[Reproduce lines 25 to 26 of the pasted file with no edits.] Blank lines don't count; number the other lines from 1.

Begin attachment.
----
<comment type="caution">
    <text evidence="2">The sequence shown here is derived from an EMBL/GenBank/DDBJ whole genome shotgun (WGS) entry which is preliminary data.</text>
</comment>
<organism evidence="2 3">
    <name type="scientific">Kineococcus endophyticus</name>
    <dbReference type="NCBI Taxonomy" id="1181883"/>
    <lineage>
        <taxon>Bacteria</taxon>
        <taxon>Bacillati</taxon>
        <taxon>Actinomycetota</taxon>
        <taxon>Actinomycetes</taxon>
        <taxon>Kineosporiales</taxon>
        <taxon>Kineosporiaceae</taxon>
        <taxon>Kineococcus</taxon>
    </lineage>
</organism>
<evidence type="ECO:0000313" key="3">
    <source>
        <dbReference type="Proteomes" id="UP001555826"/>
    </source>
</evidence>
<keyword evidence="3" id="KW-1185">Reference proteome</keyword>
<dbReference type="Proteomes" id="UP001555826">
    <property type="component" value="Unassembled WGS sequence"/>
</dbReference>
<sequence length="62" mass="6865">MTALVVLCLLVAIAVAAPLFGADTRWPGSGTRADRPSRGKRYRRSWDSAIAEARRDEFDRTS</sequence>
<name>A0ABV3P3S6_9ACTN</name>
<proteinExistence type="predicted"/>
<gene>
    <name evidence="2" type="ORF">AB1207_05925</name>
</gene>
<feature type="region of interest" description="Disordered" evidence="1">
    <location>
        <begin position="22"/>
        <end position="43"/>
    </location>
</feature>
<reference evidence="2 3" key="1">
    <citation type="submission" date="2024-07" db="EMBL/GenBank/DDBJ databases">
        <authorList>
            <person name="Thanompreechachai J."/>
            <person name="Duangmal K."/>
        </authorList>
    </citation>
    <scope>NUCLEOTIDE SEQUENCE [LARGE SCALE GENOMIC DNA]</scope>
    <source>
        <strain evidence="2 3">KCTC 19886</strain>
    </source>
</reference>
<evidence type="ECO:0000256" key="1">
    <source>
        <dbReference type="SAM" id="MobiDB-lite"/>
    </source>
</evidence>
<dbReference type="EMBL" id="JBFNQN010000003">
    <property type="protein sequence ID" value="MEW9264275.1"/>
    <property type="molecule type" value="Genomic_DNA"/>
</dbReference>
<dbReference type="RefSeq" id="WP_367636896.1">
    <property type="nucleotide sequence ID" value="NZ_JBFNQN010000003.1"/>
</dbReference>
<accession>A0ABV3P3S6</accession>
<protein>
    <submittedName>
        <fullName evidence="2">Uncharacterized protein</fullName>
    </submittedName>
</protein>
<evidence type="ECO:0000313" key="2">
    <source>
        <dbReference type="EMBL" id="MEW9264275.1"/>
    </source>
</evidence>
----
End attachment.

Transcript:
</dbReference>
<sequence length="62" mass="6865">MTALVVLCLLVAIAVAAPLFGADTRWPGSGTRADRPSRGKRYRRSWDSAIAEARRDEFDRTS</sequence>